On our first trip, we had so much energy and excitement flowing through us that we wanted to do it all. We were in Kure Beach, NC and had made two sightseeing trips two days in a row. In addition, we were having a hard time passing up all of the enticing places to eat and drink. At that point we realized that doing it all was impossible. We were near exhaustion and still had four weeks to go. Out of that weariness, two principal guidelines for extended road travel were born.  First, we would limit ourselves to no more than one major sightseeing excursion and one eating experience per day. We broke with this principle rarely. Second, we planned one or two “down days” where all travel activities were suspended. This gave us the chance to stretch the legs, catch up on email, do laundry, make trip notes and even pay bills.  Both guidelines kept us fresh and energized.

Don’t Fret Over Wardrobe

We discovered on about the second week that no one knows that you wore the same outfit last week. I found that I needed a good rain jacket, three pair of cargo pants (great for cell phone, receipts, maps, etc.), comfortable shoes and some golf shirts. I did pack one nice, dressy pants and shirt combo, but never used it. Helen’s advice is much the same—comfy shoes and comfy clothes— and make that suitcase as light as possible.

Senior Discounts are Plentiful

Travel can be expensive so we did a little research and found that businesses love giving discounts to Senior Citizens. With a little digging, I came up with almost three pages of discounts on food, lodging, and services that are there for the taking. Sometimes a cashier will give it without being asked (gray hair helps), but most of the time you have ask, so don’t be bashful…it pays off. The best discount of all is the National Park Senior Pass that permits the pass holder to bring three adults into a National Park for free for a lifetime. The pass is available to anyone over 62 for a one-time fee of ten dollars. The pass may only be purchased at a National Park (no mail or online purchase).  We rarely pass a National Park when traveling. Be sure and get a National Park Passport also. Collecting the stamps for each park is a lot of fun.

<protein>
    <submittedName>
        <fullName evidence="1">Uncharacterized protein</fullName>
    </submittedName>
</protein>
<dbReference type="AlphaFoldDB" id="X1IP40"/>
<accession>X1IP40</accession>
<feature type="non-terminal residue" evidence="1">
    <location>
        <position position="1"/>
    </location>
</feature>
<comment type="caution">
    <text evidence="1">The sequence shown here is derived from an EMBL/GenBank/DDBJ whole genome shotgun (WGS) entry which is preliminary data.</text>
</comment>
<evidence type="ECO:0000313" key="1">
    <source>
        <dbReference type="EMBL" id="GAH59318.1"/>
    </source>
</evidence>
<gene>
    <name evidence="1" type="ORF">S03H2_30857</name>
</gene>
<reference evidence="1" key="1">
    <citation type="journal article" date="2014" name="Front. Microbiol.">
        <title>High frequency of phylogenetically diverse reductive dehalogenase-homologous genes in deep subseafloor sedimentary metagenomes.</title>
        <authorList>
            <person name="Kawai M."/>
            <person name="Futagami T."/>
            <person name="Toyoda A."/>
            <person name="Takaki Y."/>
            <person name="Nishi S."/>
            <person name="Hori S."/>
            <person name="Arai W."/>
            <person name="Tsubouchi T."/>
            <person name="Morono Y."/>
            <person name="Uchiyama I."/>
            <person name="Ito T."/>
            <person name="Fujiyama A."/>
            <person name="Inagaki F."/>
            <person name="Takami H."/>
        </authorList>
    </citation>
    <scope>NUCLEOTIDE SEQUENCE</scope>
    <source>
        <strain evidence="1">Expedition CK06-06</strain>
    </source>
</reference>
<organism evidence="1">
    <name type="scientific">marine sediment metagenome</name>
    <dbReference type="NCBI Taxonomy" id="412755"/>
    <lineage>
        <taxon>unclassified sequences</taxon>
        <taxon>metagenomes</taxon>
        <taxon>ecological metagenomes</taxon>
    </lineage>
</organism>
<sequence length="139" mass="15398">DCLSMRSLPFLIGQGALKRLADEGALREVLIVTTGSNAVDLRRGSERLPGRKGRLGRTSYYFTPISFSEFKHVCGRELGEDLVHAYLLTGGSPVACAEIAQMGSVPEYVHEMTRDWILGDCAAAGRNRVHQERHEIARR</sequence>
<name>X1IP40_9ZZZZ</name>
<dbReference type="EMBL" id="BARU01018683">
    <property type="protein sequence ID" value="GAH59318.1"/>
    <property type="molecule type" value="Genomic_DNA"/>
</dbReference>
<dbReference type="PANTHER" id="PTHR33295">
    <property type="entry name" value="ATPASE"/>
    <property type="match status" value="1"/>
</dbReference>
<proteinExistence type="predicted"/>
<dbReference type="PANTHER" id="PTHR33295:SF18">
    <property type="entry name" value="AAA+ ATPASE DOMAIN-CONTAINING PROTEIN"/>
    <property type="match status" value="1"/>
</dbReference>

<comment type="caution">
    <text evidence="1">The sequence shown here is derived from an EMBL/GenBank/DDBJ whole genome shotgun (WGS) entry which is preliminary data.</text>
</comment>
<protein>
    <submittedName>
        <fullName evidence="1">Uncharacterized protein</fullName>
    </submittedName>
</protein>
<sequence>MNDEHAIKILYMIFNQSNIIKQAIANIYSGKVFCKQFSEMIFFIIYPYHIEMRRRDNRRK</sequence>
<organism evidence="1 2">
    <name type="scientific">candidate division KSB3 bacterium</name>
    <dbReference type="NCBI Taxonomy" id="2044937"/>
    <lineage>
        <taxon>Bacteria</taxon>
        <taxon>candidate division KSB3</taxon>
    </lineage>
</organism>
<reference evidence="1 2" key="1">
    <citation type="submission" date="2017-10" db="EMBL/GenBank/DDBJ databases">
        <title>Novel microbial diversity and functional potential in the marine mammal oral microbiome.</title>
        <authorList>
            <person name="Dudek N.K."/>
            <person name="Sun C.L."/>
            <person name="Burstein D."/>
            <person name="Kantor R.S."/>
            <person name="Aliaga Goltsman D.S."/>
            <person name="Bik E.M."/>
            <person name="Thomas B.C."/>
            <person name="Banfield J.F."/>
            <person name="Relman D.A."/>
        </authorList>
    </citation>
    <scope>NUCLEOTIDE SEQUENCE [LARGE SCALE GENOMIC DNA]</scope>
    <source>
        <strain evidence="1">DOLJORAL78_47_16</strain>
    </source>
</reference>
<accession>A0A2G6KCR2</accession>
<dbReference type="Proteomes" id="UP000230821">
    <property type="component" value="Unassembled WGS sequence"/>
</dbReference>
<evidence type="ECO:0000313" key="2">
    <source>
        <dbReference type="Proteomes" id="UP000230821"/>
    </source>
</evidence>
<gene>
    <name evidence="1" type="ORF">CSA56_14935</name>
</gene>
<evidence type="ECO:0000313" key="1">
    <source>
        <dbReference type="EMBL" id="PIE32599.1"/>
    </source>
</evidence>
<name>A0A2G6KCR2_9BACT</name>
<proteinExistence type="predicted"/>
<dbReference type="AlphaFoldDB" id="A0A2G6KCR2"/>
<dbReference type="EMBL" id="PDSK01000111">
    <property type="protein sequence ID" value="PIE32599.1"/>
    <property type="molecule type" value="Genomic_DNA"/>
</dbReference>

Roads Less Traveled

America is a place of staggering beauty. Without a doubt, the best way to see it is by traveling the roads that take you through the small towns and villages that make our country so unique. Our road trips took us through New York, Chicago, and Washington, D.C, but those can be busy and expensive places. Finding parking can sometimes be a challenge.  Some of our most memorable experiences however, were in towns like Beaufort, NC, Solomon’s Island, MD, Grey Eagle, MN, or Bayfield, WI. There is much to learn and do in small town America so stop, visit a Farmer’s Market, browse through the shops (we love antique shops and flea markets), taste the wonderful food of the region or walk through a park and introduce yourself to someone. If you’re fortunate, you may find a local festival underway where you can really get a feel for the culture like the one we found one this summer in International Falls, MN.

There is a lot of country out there just waiting to be seen and you’ve earned the opportunity to explore it all. We sincerely hope we have given a little help and insight to those of you with plans for extended travel in your “Golden Years”.  We especially hope that the first road trip is successful and leads to many more.  So, slow down and put away that smartphone, take the first exit off the interstate, and hit the road less traveled.